While television therapy cannot mimic real-world therapy because it is NOT confidential, you can solve this problem without making therapy public. You don’t have to show the content of the therapy sessions. The contestant can allude in an outtake about what they are learning about themselves in therapy.
If you want to do a group therapy date, neutralize it. Educate people about attachment styles and love languages without requiring personal disclosures.
If you are going to do couples therapy, make sure they are a committed couple, not dating multiple people. If the cast shares vulnerable information such as panic attacks, depression, neurodiversity issues, or sexual orientation struggles normalize the experience. Let viewers know that 30 percent of the population has occasional panic attacks and 40 percent of people suffer from depression. There can be commentary about mental health issues that normalize, not stigmatize, real world struggles.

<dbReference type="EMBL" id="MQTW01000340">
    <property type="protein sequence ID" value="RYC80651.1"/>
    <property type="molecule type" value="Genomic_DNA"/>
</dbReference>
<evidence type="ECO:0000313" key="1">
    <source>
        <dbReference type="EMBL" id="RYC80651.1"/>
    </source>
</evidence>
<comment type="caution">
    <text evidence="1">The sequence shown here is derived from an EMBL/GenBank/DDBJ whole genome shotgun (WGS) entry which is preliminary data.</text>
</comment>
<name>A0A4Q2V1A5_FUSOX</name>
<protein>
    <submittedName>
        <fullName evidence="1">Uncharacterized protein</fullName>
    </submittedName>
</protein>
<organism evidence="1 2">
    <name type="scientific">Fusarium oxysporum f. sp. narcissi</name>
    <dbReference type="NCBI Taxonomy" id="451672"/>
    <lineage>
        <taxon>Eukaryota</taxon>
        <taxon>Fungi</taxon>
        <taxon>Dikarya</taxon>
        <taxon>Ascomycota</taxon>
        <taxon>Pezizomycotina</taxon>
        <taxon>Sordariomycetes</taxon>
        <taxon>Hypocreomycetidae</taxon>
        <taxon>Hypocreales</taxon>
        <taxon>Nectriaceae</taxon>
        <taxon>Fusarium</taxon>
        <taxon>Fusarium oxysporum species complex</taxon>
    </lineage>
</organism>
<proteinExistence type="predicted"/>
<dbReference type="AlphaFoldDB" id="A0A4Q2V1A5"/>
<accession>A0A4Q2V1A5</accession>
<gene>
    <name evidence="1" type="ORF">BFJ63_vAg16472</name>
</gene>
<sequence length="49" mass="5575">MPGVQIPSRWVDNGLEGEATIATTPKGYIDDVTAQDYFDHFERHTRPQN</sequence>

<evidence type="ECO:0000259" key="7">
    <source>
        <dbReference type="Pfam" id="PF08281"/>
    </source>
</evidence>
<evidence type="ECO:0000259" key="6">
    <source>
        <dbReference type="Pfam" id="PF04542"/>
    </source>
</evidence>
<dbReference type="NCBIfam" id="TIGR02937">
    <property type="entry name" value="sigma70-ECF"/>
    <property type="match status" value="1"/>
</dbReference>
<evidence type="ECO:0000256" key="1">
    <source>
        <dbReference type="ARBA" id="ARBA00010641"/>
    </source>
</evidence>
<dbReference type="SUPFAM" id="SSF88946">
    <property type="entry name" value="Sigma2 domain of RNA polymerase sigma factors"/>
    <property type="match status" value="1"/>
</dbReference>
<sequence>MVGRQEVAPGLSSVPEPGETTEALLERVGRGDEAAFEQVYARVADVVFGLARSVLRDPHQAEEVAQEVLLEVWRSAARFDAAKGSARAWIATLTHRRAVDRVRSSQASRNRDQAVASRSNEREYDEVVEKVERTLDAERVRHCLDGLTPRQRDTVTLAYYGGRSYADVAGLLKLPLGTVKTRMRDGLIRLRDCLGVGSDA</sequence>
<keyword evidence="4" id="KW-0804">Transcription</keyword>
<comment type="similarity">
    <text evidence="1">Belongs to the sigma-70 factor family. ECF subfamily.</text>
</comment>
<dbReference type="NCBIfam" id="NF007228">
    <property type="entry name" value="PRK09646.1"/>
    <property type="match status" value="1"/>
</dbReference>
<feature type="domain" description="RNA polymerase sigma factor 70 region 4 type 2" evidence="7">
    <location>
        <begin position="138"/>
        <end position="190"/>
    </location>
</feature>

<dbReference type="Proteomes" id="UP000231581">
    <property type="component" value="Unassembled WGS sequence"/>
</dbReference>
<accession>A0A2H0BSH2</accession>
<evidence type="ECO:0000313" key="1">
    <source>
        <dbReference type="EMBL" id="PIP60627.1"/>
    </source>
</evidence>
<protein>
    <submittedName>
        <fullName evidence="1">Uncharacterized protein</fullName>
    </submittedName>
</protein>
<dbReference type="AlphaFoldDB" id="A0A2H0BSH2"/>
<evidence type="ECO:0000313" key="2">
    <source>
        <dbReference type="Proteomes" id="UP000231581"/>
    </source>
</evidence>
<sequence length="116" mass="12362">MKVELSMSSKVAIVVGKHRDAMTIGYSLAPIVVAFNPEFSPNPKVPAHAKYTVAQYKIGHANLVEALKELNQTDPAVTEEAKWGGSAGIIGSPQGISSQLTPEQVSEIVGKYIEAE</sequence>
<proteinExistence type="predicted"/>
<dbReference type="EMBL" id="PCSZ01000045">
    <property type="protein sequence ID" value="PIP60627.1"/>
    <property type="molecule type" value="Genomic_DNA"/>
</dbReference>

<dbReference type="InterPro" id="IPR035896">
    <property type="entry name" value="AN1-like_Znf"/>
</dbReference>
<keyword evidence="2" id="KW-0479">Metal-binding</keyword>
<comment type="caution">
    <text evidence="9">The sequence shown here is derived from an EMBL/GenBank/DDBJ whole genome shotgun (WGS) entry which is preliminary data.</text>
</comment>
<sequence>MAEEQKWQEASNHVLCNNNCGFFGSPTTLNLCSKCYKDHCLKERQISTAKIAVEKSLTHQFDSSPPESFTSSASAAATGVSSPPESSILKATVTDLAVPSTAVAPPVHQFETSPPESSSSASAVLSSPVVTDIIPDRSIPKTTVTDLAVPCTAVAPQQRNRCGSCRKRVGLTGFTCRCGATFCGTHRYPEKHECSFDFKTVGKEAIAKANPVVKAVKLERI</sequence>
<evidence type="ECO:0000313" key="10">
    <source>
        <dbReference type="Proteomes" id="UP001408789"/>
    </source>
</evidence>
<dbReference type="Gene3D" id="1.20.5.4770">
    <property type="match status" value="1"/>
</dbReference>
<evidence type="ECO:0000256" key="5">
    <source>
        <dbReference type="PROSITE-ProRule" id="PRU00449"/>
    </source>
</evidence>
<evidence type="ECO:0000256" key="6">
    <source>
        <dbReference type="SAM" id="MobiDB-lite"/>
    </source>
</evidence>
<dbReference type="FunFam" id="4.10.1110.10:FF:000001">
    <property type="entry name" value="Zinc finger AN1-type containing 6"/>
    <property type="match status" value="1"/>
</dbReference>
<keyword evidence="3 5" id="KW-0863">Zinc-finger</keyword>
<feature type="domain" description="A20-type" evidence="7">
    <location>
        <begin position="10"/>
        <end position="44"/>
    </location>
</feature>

Another way therapists can be helpful is to explain what is behind mean behaviors. Most people know that hurt people, hurt people but go deeper. And also pay attention to the environment, recognize that contestants are pried with alcohol and often sleep-deprived. Contestants are under a high level of stress and have to make real world choices without knowing the full picture which is uncovered only later.
Therapy can help on many different levels and not interfere with the entertainment value.
For the couples that do succeed, why not show a better edit? Take couples like Danielle and Nick and Jarette and Iyanna. Why show couples the most harmful, vulnerable moments. For Iyanna and Jarette, why keep showing an early storyline to make Iyanna feel like she was her groom’s second choice? For Danielle and Nick, why not focus on the positive aspects of supporting each other through anxiety.